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Hadi urges Yemenis to support embattled government against separatists Open in fullscreen

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Hadi urges Yemenis to support embattled government against separatists

Government loyalists were ousted from their stronghold of Aden last week [Getty]

Date of publication: 19 August, 2019

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Yemen's Riyadh-based president has urged his people to back his embattled government against southern separatists.
Yemen President Abedrabbo Mansour Hadi on Monday urged his supporters to back his government against southern separatists who took control of his administration's de-facto capital of Aden.

Hadi's statements were made during the first high-level government meeting after fighters of the so-called Security Belt Forces last week ousted loyalists from what was the capital of the formerly independent south.

Yemen's vice-President Ali Mohsen al-Ahmar, Prime Minister Moeen Abdulmalik Saeed, and both the ministers of interior and defence took part in the meeting in Riyadh.

Hadi has been based in the Saudi capital since fleeing Yemen in 2014, after Iran-aligned Houthi rebels ousted his government and took over the capital Sanaa.

Yemenis must "stand behind the legitimate leadership and its official state institutions and reject all destructive projects", Hadi was quoted by the official Saba news agency as saying. 

He also ordered his government to "continuously convene to deal with the repercussions of this rebellion", calling on the separatist Southern Transitional Council (STC) to withdraw from positions they have taken over.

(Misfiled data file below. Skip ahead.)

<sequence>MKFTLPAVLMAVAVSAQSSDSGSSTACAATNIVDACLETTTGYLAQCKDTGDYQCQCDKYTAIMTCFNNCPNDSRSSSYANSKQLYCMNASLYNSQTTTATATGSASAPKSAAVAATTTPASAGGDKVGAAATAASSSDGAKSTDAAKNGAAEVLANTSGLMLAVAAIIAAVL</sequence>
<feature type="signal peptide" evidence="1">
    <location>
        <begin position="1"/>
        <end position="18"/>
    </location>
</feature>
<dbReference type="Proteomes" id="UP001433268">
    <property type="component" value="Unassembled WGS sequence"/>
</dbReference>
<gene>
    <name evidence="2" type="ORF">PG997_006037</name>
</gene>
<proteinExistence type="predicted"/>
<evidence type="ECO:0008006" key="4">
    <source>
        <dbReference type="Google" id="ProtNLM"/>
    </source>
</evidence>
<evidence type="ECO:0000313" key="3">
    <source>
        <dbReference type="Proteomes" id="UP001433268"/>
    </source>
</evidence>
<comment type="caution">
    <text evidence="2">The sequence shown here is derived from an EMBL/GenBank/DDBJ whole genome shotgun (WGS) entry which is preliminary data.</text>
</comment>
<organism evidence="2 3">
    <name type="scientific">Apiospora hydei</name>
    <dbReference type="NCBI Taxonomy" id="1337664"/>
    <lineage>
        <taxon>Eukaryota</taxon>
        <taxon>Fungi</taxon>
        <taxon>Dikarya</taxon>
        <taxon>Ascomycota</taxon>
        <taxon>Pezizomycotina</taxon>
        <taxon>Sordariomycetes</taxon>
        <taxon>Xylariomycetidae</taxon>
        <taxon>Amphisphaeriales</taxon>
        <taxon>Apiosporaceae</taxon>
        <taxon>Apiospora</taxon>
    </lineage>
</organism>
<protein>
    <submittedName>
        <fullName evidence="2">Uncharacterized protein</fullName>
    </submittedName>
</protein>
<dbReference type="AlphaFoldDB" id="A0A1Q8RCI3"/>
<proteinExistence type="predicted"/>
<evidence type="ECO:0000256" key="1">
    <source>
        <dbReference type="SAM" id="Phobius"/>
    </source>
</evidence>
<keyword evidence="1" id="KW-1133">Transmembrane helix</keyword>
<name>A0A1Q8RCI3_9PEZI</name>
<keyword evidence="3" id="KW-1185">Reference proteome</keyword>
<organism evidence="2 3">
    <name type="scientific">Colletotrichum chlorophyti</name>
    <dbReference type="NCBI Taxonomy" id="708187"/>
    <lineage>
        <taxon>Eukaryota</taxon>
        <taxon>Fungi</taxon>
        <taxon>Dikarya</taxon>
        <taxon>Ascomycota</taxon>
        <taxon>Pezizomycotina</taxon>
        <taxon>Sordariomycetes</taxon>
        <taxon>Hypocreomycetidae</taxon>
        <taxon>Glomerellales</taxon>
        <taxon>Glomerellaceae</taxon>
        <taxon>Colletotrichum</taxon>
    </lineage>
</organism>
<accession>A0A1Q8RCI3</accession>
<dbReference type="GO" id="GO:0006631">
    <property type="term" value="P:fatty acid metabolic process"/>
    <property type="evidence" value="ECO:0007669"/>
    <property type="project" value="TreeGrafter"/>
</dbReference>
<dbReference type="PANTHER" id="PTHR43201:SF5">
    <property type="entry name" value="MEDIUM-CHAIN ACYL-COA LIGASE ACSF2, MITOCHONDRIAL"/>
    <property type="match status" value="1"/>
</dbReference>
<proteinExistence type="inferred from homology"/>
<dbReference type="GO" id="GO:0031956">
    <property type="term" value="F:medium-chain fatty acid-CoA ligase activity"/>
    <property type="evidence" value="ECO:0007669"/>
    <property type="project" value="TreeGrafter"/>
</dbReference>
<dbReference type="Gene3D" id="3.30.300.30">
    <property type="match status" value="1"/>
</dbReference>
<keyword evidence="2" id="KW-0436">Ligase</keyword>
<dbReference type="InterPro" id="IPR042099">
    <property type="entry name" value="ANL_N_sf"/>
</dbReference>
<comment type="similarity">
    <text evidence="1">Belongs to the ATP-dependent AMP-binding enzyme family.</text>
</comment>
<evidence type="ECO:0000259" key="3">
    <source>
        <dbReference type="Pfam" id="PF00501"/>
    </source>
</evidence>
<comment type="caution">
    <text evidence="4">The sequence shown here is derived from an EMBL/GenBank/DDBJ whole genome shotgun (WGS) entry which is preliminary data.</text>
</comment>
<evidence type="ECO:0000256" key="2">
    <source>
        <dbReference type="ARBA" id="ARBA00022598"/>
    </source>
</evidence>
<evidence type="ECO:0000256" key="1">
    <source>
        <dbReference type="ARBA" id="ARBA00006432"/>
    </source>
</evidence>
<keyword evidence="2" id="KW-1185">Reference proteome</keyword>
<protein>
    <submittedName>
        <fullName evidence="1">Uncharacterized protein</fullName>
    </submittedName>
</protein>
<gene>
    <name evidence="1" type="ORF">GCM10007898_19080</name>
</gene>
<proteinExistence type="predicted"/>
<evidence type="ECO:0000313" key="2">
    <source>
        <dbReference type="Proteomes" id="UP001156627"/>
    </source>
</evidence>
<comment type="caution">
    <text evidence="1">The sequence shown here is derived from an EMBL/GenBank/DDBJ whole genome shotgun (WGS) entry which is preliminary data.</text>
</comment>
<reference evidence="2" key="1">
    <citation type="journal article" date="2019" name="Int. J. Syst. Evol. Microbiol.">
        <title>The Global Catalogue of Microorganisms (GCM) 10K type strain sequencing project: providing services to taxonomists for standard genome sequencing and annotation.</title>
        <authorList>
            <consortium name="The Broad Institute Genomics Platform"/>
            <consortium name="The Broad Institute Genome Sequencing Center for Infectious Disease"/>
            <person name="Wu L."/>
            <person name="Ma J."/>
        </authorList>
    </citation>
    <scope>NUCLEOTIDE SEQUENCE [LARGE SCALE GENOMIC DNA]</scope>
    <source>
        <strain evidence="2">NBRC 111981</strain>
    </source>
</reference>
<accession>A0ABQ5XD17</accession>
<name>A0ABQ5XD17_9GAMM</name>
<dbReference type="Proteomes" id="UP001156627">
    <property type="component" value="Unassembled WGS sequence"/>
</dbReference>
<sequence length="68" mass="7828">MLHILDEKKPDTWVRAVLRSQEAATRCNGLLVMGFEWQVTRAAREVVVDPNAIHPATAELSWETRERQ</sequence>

Southern separatists ousted government loyalists from Aden
last week [Getty]

Both the STC and government forces have been fighting the Houthi rebels in the years-long war that has pushed the country to the brink of famine, however, also remain at odds with each other.

On Monday, the spokesman for the Saudi-led coalition backing the Yemen government against the rebels, Turki al-Maliki, said Saudi Arabia and the UAE "succeeded in calming the situation in Aden". 

South Yemen was a separate state until it merged with the north in 1990. Four years later, an armed secession bid ended in occupation by northern forces, giving rise to resentments which persists to this day.

The Saudi-led military coalition, which has backed pro-government forces against the Houthi rebels since 2015, sent a delegation to the city on Thursday to discuss the new front in the crisis.

Analysts say the break between Hadi's internationally recognised government and the separatists reflects a wider rift between Riyadh and Abu Dhabi that threatens to undermine their common battle against the Houthis.

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